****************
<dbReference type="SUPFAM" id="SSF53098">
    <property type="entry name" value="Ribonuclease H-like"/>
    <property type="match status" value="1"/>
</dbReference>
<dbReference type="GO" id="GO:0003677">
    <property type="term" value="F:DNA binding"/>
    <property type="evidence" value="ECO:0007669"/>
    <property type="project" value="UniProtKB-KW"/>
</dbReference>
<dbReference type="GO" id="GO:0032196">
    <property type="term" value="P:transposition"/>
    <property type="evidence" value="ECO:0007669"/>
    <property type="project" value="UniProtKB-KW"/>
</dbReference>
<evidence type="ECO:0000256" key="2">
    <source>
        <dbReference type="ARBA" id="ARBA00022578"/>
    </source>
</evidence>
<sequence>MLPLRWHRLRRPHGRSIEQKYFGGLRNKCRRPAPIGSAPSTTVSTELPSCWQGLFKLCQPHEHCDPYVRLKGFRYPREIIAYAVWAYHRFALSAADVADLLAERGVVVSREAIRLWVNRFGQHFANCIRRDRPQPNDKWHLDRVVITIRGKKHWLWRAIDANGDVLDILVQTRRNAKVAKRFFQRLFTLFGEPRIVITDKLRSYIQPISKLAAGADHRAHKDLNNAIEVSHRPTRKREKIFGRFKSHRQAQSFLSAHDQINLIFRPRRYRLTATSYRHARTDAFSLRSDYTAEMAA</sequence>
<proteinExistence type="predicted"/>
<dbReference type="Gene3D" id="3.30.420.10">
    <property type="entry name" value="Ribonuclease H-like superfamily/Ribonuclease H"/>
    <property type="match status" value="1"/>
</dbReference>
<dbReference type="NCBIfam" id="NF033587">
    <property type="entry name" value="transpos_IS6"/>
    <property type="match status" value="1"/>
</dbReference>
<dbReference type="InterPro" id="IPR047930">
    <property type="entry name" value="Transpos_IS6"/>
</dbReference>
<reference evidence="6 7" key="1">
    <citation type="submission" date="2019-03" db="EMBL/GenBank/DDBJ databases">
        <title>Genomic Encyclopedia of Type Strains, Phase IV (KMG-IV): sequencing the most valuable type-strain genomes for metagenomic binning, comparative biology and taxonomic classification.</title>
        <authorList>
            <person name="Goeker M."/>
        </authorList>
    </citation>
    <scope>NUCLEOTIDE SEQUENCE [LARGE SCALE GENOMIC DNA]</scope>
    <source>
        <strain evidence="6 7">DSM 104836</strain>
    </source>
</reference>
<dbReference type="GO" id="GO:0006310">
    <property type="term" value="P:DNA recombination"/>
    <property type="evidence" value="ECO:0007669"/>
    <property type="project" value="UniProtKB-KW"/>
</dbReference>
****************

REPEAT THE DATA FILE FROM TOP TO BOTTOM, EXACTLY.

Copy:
<dbReference type="SUPFAM" id="SSF53098">
    <property type="entry name" value="Ribonuclease H-like"/>
    <property type="match status" value="1"/>
</dbReference>
<dbReference type="GO" id="GO:0003677">
    <property type="term" value="F:DNA binding"/>
    <property type="evidence" value="ECO:0007669"/>
    <property type="project" value="UniProtKB-KW"/>
</dbReference>
<dbReference type="GO" id="GO:0032196">
    <property type="term" value="P:transposition"/>
    <property type="evidence" value="ECO:0007669"/>
    <property type="project" value="UniProtKB-KW"/>
</dbReference>
<evidence type="ECO:0000256" key="2">
    <source>
        <dbReference type="ARBA" id="ARBA00022578"/>
    </source>
</evidence>
<sequence>MLPLRWHRLRRPHGRSIEQKYFGGLRNKCRRPAPIGSAPSTTVSTELPSCWQGLFKLCQPHEHCDPYVRLKGFRYPREIIAYAVWAYHRFALSAADVADLLAERGVVVSREAIRLWVNRFGQHFANCIRRDRPQPNDKWHLDRVVITIRGKKHWLWRAIDANGDVLDILVQTRRNAKVAKRFFQRLFTLFGEPRIVITDKLRSYIQPISKLAAGADHRAHKDLNNAIEVSHRPTRKREKIFGRFKSHRQAQSFLSAHDQINLIFRPRRYRLTATSYRHARTDAFSLRSDYTAEMAA</sequence>
<proteinExistence type="predicted"/>
<dbReference type="Gene3D" id="3.30.420.10">
    <property type="entry name" value="Ribonuclease H-like superfamily/Ribonuclease H"/>
    <property type="match status" value="1"/>
</dbReference>
<dbReference type="NCBIfam" id="NF033587">
    <property type="entry name" value="transpos_IS6"/>
    <property type="match status" value="1"/>
</dbReference>
<dbReference type="InterPro" id="IPR047930">
    <property type="entry name" value="Transpos_IS6"/>
</dbReference>
<reference evidence="6 7" key="1">
    <citation type="submission" date="2019-03" db="EMBL/GenBank/DDBJ databases">
        <title>Genomic Encyclopedia of Type Strains, Phase IV (KMG-IV): sequencing the most valuable type-strain genomes for metagenomic binning, comparative biology and taxonomic classification.</title>
        <authorList>
            <person name="Goeker M."/>
        </authorList>
    </citation>
    <scope>NUCLEOTIDE SEQUENCE [LARGE SCALE GENOMIC DNA]</scope>
    <source>
        <strain evidence="6 7">DSM 104836</strain>
    </source>
</reference>
<dbReference type="GO" id="GO:0006310">
    <property type="term" value="P:DNA recombination"/>
    <property type="evidence" value="ECO:0007669"/>
    <property type="project" value="UniProtKB-KW"/>
</dbReference>